Symantec has found more malware in the Android Market1, even going so far as to give the app it's own 'viral' name AndroidOS.Tapsnake.  Symantec states that Tapsnake sends your GPS data, and users with another application can read your location.  And they're right -- but read further and you'll see that calling this any type of threat is as silly as developing it in the first place.

In Symantec's own words:

"For the application to really be used maliciously, an attacker would need to have access to the phone to install the program. For it to work, an email address and “key” must be typed into the phone running AndroidOS.Tapsnake. This same registration information must later be typed into the phone running GPS Spy." 

In other words, you not only have to download a Snake game that tells you it's going to use your GPS data, you also have to enter a keyword, and the e-mail address of the person who will be doing the spying.

There are real threats out there, but this isn't one I'm going to worry about.  Watch what you download and use the tiniest bit of common sense and you'll be just fine.  [Symantec]

1. author's note: I tried seven different Android phones, and couldn't find Tap Snake on the Android Market.  Symantec says it is available, so your mileage may vary.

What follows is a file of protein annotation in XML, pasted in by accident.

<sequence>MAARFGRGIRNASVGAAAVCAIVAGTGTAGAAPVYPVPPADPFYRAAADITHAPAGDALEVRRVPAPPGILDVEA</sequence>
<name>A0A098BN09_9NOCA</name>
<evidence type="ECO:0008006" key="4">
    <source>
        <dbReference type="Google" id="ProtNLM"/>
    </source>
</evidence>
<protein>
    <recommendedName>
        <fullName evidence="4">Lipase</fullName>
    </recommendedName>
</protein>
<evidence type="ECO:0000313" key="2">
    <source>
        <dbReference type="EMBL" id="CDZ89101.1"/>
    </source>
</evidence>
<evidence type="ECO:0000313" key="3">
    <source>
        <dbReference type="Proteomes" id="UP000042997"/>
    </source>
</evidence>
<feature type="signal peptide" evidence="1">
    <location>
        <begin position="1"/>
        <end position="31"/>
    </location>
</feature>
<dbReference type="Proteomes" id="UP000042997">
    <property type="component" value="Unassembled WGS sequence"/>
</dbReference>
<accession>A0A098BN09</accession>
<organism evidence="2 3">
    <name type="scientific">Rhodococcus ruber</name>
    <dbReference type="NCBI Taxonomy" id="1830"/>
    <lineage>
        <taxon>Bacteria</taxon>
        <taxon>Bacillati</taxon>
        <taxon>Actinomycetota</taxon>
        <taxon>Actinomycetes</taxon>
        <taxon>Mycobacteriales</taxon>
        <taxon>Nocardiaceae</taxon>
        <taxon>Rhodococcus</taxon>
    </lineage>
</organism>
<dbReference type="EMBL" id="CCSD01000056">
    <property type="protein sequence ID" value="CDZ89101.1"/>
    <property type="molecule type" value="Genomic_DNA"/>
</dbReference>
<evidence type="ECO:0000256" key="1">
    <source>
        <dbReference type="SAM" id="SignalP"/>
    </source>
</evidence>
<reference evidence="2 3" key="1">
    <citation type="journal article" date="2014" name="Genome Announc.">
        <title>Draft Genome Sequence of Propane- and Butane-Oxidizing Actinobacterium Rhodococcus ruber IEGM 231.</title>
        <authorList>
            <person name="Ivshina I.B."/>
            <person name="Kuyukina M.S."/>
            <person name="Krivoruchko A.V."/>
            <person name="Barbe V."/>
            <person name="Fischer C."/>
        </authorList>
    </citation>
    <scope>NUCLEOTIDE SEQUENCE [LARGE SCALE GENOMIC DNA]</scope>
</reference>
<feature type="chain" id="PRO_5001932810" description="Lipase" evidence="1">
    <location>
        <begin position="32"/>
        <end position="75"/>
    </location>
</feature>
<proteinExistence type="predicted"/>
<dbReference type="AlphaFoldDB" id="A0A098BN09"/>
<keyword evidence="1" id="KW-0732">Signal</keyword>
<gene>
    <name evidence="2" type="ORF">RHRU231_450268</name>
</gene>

Reader comments

Symantec's latest -- Tapsnake: watching your every move?


So there is app out there that takes your GPS info but it doesn't do anything with it.

Why does it take it? Google needs to become a BIT stricter about permissions. I don't expect an iron fist like at the App Store but use common sense. Make these companies justify permissions like GPS.

I'd like to have the ability to allow or deny permissions to each app. It would be great if it'd tell me that the app wants to use SMS (or GPS), but I could still install it and tell Android not to allow it access to SMS (or GPS).

The more these security companies scrap to find any and everything to make a case on Android the more I feel that Google has really put together a solid system. It seems to me this is a part of a two part app for you to spy on someone. Its doing what its supposed to do technically. A parent could want to do this for their kid or something while not making it obvious. Or maybe you want to do it for yourself for some reason to hide the fact that your phone is being tracked. Its one of those slippery slope things because they made a clear way to activate the spying.


More FUD fear-mongering by antivirus companies looking to get in on the next big area of devices.

Someone wake me up when we have a fully fledged, self-replicating virus that doesn’t require my permission to install, exploits some unknown security hole to subversively install itself, accesses my contacts, and emails itself to all of my friends and acquaintances.